As the holidays approach, it is important to think about parenting time with your children. Setting up and sticking to the holiday custody and visitation schedule is an important part of your custodial arrangement. Children have a lot of memories and expectations that go along with holidays, and when parents separate or divorce the children can have great anxiety that their holidays will no longer be any fun.
You should make a holiday custody schedule, whether by agreement or determination by the court, and be prepared to discuss it with your children. Discussing it with your children does not mean telling them everything that you and your ex talked about or the various allegations in your case. It means explaining to them how the holiday schedule will work and reassuring them that the holidays will still be a special time for them with their family. Here are some ideas for preparing your holiday schedule.
Common ways to share holiday time with your children are as follows:
Alternate holidays every other year. You can assign holidays to each parent for even years and then swap the holidays in odd years. With this arrangement, you won't miss spending a particular holiday with your children in consecutive years.
Split the holiday in half. You can split the day of the holiday so that your children spend part of the day with each parent. This arrangement requires planning and coordination because you don't want your children to spend holidays traveling all day.
Schedule a holiday twice. You can schedule time for each parent to celebrate a holiday with your children. For example, one parent can celebrate Christmas with the children on Dec. 24th and the other parent on the 25th.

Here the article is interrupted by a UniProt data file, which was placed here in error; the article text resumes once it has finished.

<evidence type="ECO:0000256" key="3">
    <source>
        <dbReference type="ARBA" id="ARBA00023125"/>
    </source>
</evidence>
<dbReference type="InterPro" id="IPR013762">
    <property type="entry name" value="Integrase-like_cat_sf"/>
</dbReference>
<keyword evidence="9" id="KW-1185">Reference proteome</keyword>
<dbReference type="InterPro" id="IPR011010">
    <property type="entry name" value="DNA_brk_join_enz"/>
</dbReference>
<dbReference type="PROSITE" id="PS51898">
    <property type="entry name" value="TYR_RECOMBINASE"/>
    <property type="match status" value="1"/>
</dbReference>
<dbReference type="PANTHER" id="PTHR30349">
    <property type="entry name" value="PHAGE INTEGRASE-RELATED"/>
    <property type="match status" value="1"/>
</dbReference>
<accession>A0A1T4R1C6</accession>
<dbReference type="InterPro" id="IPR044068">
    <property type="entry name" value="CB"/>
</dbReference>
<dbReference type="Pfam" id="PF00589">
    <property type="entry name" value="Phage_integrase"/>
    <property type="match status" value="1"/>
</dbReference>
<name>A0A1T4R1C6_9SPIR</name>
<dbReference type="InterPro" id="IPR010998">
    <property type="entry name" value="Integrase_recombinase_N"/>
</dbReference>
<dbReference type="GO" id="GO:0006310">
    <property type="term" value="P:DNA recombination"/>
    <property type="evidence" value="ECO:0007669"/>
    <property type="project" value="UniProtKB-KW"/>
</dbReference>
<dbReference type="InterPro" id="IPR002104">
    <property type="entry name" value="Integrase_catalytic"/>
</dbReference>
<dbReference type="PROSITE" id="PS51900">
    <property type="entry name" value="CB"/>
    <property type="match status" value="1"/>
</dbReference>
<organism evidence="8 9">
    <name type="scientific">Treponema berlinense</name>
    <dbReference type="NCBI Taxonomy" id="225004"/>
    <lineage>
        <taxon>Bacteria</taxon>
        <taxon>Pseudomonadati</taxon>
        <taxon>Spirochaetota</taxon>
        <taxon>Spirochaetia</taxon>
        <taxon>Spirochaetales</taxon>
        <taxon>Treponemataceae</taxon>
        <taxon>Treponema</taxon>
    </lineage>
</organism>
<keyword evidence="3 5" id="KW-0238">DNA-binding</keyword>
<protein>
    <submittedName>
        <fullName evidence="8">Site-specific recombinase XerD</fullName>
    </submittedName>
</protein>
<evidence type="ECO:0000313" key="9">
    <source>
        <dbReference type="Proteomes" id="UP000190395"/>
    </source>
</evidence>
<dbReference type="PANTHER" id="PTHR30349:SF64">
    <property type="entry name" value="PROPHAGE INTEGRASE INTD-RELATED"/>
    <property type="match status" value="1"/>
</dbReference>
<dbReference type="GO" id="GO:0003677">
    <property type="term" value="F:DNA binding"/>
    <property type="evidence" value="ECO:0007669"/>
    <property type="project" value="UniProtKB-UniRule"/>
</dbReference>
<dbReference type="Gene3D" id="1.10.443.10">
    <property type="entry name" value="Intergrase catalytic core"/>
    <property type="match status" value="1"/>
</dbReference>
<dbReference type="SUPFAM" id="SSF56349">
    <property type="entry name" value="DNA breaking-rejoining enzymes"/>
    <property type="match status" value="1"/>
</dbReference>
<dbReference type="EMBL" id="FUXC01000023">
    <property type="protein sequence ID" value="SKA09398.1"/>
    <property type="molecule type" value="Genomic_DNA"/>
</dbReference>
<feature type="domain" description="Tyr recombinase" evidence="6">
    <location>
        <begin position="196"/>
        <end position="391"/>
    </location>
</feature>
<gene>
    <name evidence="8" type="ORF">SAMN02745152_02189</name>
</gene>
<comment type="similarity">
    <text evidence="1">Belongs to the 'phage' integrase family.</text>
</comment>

Assign fixed holidays. You can have each parent celebrate the same holidays with the children every year. If parents have different holidays that they think are important, each parent can have those holidays every year.
Any combination of these ideas to share holiday time can also work, so long as your situation permits. The important thing to remember is that your schedule should allow your children to enjoy family traditions and spend quality time with both parents.
While Thanksgiving and Winter breaks from school often precipitate the conversation about holiday visitation, there are other holidays and special days throughout the year that deserve special consideration. Examples include Spring break, Summer vacation, Mother’s Day and Father’s Day, children’s birthdays, parents’ birthdays, 4th of July, and any of the Monday holidays.
Contact a Wayside Legal Child Custody Lawyer
Regardless of your current situation, it makes sense to discuss holiday visitation with an experienced family law attorney.
Wayside Legal LLC is an award-winning law firm located in North Bethesda, Maryland, with years of experience handling child custody and visitation proceedings throughout the state. If you are facing a child custody case in Maryland where your child has stated a custody preference, contact a Wayside Legal attorney today for a consultation to discuss your specific situation.